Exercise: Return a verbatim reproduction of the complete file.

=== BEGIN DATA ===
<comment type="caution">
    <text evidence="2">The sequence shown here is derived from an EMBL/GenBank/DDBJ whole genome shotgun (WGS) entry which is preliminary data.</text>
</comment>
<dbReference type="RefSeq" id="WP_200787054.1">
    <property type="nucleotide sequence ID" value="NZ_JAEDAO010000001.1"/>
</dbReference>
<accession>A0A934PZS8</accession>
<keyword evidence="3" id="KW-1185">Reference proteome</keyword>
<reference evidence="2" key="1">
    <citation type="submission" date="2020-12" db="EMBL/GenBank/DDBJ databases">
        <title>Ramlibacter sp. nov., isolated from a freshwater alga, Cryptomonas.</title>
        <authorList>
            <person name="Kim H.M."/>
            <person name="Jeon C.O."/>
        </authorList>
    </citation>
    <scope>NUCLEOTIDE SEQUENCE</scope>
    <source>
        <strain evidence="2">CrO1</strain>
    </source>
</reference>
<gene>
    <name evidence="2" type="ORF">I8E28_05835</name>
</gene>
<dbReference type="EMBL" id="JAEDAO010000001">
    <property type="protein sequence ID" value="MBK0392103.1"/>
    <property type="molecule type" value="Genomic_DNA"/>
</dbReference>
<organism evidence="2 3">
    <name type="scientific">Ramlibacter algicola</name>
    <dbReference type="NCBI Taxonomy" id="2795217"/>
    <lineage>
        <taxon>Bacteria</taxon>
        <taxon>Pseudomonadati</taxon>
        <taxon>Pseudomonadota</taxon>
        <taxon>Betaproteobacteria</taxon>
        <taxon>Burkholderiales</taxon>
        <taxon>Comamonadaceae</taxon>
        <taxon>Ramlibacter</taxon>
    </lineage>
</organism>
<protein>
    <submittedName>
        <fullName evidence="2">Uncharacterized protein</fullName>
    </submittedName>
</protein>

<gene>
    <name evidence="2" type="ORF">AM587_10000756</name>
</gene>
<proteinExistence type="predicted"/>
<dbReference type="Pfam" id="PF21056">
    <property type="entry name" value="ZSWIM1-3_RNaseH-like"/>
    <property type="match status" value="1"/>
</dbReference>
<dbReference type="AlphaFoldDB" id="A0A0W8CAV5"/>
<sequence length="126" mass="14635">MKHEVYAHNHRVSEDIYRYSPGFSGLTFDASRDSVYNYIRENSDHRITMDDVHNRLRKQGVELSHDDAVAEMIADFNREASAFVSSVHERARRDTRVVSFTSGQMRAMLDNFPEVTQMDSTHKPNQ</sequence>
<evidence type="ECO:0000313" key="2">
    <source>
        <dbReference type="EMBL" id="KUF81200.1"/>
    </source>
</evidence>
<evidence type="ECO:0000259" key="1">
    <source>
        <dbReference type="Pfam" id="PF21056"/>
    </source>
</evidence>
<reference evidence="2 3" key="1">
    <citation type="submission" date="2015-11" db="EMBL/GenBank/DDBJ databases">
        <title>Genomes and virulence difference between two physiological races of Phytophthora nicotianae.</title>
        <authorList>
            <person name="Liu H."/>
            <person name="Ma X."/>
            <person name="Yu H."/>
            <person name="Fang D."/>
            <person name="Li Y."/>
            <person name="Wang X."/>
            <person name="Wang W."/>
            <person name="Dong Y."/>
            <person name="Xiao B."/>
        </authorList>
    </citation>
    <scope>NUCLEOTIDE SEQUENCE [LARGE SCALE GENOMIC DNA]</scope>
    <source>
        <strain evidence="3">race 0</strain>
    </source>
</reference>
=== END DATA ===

<comment type="caution">
    <text evidence="2">The sequence shown here is derived from an EMBL/GenBank/DDBJ whole genome shotgun (WGS) entry which is preliminary data.</text>
</comment>
<dbReference type="RefSeq" id="WP_200787054.1">
    <property type="nucleotide sequence ID" value="NZ_JAEDAO010000001.1"/>
</dbReference>
<accession>A0A934PZS8</accession>
<keyword evidence="3" id="KW-1185">Reference proteome</keyword>
<reference evidence="2" key="1">
    <citation type="submission" date="2020-12" db="EMBL/GenBank/DDBJ databases">
        <title>Ramlibacter sp. nov., isolated from a freshwater alga, Cryptomonas.</title>
        <authorList>
            <person name="Kim H.M."/>
            <person name="Jeon C.O."/>
        </authorList>
    </citation>
    <scope>NUCLEOTIDE SEQUENCE</scope>
    <source>
        <strain evidence="2">CrO1</strain>
    </source>
</reference>
<gene>
    <name evidence="2" type="ORF">I8E28_05835</name>
</gene>
<dbReference type="EMBL" id="JAEDAO010000001">
    <property type="protein sequence ID" value="MBK0392103.1"/>
    <property type="molecule type" value="Genomic_DNA"/>
</dbReference>
<organism evidence="2 3">
    <name type="scientific">Ramlibacter algicola</name>
    <dbReference type="NCBI Taxonomy" id="2795217"/>
    <lineage>
        <taxon>Bacteria</taxon>
        <taxon>Pseudomonadati</taxon>
        <taxon>Pseudomonadota</taxon>
        <taxon>Betaproteobacteria</taxon>
        <taxon>Burkholderiales</taxon>
        <taxon>Comamonadaceae</taxon>
        <taxon>Ramlibacter</taxon>
    </lineage>
</organism>
<protein>
    <submittedName>
        <fullName evidence="2">Uncharacterized protein</fullName>
    </submittedName>
</protein>

<gene>
    <name evidence="2" type="ORF">AM587_10000756</name>
</gene>
<proteinExistence type="predicted"/>
<dbReference type="Pfam" id="PF21056">
    <property type="entry name" value="ZSWIM1-3_RNaseH-like"/>
    <property type="match status" value="1"/>
</dbReference>
<dbReference type="AlphaFoldDB" id="A0A0W8CAV5"/>
<sequence length="126" mass="14635">MKHEVYAHNHRVSEDIYRYSPGFSGLTFDASRDSVYNYIRENSDHRITMDDVHNRLRKQGVELSHDDAVAEMIADFNREASAFVSSVHERARRDTRVVSFTSGQMRAMLDNFPEVTQMDSTHKPNQ</sequence>
<evidence type="ECO:0000313" key="2">
    <source>
        <dbReference type="EMBL" id="KUF81200.1"/>
    </source>
</evidence>
<evidence type="ECO:0000259" key="1">
    <source>
        <dbReference type="Pfam" id="PF21056"/>
    </source>
</evidence>
<reference evidence="2 3" key="1">
    <citation type="submission" date="2015-11" db="EMBL/GenBank/DDBJ databases">
        <title>Genomes and virulence difference between two physiological races of Phytophthora nicotianae.</title>
        <authorList>
            <person name="Liu H."/>
            <person name="Ma X."/>
            <person name="Yu H."/>
            <person name="Fang D."/>
            <person name="Li Y."/>
            <person name="Wang X."/>
            <person name="Wang W."/>
            <person name="Dong Y."/>
            <person name="Xiao B."/>
        </authorList>
    </citation>
    <scope>NUCLEOTIDE SEQUENCE [LARGE SCALE GENOMIC DNA]</scope>
    <source>
        <strain evidence="3">race 0</strain>
    </source>
</reference>